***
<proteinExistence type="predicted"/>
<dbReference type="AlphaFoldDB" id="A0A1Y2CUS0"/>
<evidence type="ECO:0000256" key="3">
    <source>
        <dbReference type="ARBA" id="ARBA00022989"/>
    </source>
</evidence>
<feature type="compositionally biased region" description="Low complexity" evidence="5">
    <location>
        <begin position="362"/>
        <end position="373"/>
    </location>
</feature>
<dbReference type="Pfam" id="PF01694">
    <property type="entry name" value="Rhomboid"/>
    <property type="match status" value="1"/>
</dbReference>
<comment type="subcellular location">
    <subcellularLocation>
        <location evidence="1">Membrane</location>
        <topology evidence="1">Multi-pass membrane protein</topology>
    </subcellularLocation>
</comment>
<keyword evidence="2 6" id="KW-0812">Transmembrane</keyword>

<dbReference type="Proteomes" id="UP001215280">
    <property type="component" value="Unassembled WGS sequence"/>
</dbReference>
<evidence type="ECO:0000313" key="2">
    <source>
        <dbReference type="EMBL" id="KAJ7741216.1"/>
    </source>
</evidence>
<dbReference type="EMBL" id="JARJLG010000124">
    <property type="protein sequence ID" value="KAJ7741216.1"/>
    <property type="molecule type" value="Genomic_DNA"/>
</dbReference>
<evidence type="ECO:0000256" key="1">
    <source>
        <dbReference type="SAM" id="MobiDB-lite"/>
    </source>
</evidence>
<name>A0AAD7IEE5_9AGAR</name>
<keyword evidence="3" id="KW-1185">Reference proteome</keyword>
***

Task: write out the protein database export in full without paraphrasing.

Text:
<proteinExistence type="predicted"/>
<dbReference type="AlphaFoldDB" id="A0A1Y2CUS0"/>
<evidence type="ECO:0000256" key="3">
    <source>
        <dbReference type="ARBA" id="ARBA00022989"/>
    </source>
</evidence>
<feature type="compositionally biased region" description="Low complexity" evidence="5">
    <location>
        <begin position="362"/>
        <end position="373"/>
    </location>
</feature>
<dbReference type="Pfam" id="PF01694">
    <property type="entry name" value="Rhomboid"/>
    <property type="match status" value="1"/>
</dbReference>
<comment type="subcellular location">
    <subcellularLocation>
        <location evidence="1">Membrane</location>
        <topology evidence="1">Multi-pass membrane protein</topology>
    </subcellularLocation>
</comment>
<keyword evidence="2 6" id="KW-0812">Transmembrane</keyword>

<dbReference type="Proteomes" id="UP001215280">
    <property type="component" value="Unassembled WGS sequence"/>
</dbReference>
<evidence type="ECO:0000313" key="2">
    <source>
        <dbReference type="EMBL" id="KAJ7741216.1"/>
    </source>
</evidence>
<dbReference type="EMBL" id="JARJLG010000124">
    <property type="protein sequence ID" value="KAJ7741216.1"/>
    <property type="molecule type" value="Genomic_DNA"/>
</dbReference>
<evidence type="ECO:0000256" key="1">
    <source>
        <dbReference type="SAM" id="MobiDB-lite"/>
    </source>
</evidence>
<name>A0AAD7IEE5_9AGAR</name>
<keyword evidence="3" id="KW-1185">Reference proteome</keyword>